A statement from the ANU said when the colour of light was changed, its frequency was altered – a vital process in optical technologies, including telecommunications of the future.
One of the lead researchers, Professor Wieslaw Krolikowski, said the device — a new type of non-linear photonic crystal as thin as a human hair — was a major advance.
“Our device can produce different types of light and in different colours, simply by changing the angle that we shine a laser beam into the device, and it is reusable for different purposes,” said Professor Krolikowski who is from the Laser Physics Centre within the ANU Research School of Physics and Engineering.
His co-researcher, Dr Yan Sheng from the Laser Physics Centre within the ANU Research School of Physics and Engineering, said numerous experiments had been carried out using ultra-short laser pulses to change the internal structure of a non-linear crystal, which was able to convert an invisible light beam into visible light.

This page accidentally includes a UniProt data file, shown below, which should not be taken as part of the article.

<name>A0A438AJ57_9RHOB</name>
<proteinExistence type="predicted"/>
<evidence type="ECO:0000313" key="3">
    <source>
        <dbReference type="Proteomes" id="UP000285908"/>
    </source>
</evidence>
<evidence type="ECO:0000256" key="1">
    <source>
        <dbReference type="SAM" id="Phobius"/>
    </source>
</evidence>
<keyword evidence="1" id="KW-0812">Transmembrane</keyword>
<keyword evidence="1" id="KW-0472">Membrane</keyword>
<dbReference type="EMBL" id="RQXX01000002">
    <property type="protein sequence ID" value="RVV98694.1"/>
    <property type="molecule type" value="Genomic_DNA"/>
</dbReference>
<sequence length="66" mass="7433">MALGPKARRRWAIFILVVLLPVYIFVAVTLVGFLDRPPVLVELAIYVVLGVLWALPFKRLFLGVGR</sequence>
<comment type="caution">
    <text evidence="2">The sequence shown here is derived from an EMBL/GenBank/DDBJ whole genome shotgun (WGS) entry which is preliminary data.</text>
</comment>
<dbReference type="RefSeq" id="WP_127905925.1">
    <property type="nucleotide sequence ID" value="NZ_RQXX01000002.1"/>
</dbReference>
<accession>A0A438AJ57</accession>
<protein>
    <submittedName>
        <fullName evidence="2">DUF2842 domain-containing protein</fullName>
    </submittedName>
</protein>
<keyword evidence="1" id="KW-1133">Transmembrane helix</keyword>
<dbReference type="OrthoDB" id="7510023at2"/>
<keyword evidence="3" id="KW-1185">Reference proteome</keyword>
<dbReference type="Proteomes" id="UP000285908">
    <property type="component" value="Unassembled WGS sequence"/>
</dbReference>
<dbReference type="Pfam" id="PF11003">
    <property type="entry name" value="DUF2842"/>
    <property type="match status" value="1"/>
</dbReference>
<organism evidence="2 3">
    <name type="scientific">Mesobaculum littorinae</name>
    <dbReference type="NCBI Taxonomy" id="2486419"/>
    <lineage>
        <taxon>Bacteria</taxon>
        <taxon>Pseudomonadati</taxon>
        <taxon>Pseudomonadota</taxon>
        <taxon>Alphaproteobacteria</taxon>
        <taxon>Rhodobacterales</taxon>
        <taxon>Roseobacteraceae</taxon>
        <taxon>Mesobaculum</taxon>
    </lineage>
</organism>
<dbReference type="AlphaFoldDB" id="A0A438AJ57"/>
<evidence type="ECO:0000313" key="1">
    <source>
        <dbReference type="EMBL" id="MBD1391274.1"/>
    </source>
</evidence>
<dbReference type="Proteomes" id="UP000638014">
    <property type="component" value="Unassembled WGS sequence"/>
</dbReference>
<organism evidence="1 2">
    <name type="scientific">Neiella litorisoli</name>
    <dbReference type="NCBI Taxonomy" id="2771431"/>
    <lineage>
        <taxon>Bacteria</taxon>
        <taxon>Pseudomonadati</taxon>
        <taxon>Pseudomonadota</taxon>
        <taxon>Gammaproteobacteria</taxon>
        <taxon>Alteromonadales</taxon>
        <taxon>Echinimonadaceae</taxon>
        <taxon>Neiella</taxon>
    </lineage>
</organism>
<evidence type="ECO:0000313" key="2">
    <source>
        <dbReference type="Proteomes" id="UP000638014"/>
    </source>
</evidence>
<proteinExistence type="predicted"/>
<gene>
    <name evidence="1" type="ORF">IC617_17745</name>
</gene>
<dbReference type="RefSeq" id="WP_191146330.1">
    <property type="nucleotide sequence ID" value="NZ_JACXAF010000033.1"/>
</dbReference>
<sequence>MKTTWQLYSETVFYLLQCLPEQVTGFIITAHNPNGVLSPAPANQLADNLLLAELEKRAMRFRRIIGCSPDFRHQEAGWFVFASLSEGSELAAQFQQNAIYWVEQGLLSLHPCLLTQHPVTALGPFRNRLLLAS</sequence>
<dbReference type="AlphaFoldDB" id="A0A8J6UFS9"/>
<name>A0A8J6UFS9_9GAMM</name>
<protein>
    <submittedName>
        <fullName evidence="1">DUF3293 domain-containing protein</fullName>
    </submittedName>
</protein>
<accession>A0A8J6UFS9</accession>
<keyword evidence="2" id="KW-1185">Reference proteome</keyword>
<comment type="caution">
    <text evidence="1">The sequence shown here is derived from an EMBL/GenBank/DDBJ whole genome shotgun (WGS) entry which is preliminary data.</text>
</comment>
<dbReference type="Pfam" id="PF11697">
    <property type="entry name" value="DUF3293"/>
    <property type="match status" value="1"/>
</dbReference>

“We provide the first proof that it is possible to engineer nonlinear crystals in three dimensions for the purpose of light conversion,” said Dr Sheng.
The team is now looking to make millimetre-sized devices that will be able to convert light more efficiently.
“We will also apply our technique to more popular and less expensive materials, making it more attractive to potential commercial partners,” Dr Sheng said.
The research has been published in Nature Photonics.